Just Like Mom Used to Make
Just when I needed it most, my daughter came over and gave me a kiss. She got up from the dinner table and came around for a mid-dinner smooch. I've been kind of down in the dumps, what with work and all (read: my job sucks), so I was really on the lookout for any hint of positive reinforcement.
I had been feeling really bored with my dinner repertoire and completely uninspired for my foray to Fairway Market, so I started going through my collection of recipe clippings to find something new. Who knew? Back in December 2000, Mark Bittman shared a recipe for black-eyed peas in his Minimalist column in the New York Times. As The Girl said at dinner tonight, "I love black-eyed peas," and she comes by it naturally.
Her Great-Grandma Gertrude, The Husband's Grandma —who unfortunately she never met, introduced me to black-eyed peas when I first had Christmas eve dinner at her house about 20 years ago. For a while she grew her own, then later she got them, pods and all, at a farmer's market. Eventually I tried to reproduce her recipe and had a heck of a time tracking down her secret ingredient:Liquid Smoke. I also had to substitute green beans for the black-eyed pea pods. Even though it wasn't absolutely authentic it was pretty good.
Tonight's blackeyed pea recipe hit the spot from a number of angles. It was easy—very few ingredients. It was cheap, if you (like me) happen to have some kind of ham, lying around your fridge.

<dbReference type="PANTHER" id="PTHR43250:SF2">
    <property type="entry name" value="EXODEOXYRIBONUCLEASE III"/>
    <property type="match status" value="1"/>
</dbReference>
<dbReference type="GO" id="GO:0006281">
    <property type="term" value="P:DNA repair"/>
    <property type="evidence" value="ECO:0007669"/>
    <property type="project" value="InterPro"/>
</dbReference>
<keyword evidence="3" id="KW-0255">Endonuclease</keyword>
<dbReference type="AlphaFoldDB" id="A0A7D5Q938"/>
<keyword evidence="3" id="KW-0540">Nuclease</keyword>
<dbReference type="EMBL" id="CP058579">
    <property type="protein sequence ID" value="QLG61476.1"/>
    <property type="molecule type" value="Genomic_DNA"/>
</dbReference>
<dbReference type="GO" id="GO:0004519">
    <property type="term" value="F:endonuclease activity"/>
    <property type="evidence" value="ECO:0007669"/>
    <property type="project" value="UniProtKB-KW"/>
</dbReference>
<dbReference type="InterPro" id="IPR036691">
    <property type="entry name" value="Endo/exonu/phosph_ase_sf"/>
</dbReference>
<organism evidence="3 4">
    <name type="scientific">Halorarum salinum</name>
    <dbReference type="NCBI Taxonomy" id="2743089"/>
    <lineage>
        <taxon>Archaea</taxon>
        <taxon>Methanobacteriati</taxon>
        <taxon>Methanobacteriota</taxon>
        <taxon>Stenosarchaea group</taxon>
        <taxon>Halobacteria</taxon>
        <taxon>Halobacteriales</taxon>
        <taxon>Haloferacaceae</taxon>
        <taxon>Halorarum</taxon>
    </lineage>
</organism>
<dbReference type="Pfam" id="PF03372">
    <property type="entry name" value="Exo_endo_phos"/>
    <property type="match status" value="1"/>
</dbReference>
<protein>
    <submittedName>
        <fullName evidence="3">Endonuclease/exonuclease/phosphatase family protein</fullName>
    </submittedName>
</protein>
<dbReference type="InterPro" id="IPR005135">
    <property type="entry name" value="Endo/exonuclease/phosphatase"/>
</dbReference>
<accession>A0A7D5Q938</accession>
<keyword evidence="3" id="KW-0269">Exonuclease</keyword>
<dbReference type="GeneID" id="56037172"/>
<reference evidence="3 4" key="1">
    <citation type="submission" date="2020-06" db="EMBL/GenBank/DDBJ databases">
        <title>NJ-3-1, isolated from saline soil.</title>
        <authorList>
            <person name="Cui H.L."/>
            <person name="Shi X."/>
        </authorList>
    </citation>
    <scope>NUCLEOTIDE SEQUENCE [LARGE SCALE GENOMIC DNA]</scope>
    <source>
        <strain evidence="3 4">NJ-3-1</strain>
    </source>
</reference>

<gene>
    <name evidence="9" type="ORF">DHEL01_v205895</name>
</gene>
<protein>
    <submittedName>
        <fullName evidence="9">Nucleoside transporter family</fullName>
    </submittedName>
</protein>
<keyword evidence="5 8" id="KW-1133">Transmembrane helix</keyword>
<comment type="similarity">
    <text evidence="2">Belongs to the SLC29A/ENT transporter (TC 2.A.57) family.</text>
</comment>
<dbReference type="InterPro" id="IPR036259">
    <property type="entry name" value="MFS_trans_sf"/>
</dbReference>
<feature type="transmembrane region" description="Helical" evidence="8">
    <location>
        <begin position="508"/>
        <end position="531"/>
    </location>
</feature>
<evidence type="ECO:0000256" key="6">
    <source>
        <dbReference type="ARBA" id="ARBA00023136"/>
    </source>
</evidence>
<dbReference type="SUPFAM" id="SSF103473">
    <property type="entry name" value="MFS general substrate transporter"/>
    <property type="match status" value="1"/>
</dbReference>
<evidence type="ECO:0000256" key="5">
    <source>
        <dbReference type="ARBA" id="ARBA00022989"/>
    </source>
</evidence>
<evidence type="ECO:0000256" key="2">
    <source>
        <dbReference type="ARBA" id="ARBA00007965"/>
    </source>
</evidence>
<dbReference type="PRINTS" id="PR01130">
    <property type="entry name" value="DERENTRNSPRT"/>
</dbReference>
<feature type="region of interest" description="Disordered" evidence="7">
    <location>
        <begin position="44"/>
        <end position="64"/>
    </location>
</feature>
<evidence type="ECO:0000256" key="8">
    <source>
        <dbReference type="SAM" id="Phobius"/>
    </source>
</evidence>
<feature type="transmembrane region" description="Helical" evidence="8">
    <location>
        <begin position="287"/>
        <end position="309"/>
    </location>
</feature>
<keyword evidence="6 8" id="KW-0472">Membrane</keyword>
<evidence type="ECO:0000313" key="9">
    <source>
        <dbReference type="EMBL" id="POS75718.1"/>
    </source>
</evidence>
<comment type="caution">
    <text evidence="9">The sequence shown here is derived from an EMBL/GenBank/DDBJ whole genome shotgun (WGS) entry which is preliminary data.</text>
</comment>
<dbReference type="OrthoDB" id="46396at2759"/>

To round things off, I pulled that cute little box of Jiffy corn muffin mix out of the pantry. This is what my mom made when she was really cooking something good. Looking at the box, you wouldn't think it could possibly taste as good as it does. Add a third a cup of milk and an egg to the mix and you've got a sweet little corn bread muffin.
And it not only got me a hug and kiss from The Girl, but The Husband even reached over and planted one on me too. I know I've been kind of pathetic lately, what lamenting about work and all, but I really think it was the black eyed peas and corn bread.
Here's how to make Bittman's Black-eyed Peas, which he calls South in a Soup.
Quickly sauté 2 oz of ham in 1 T of olive oil. Throw in a chopped medium onion and cook until it begins to get a little golden. Add 2 C of black-eyed peas. [He recommended frozen, which only took 30 minutes to get nice and tender.] Cook them with 4 C of water until tender. I let the water drain down a bit so that it was a bit thicker. Add in 2 C of greens. I used watercress, so that didn't take very long at all to wilt and cook down. Season with salt and pepper to taste. Dash with Tabasco. Serve.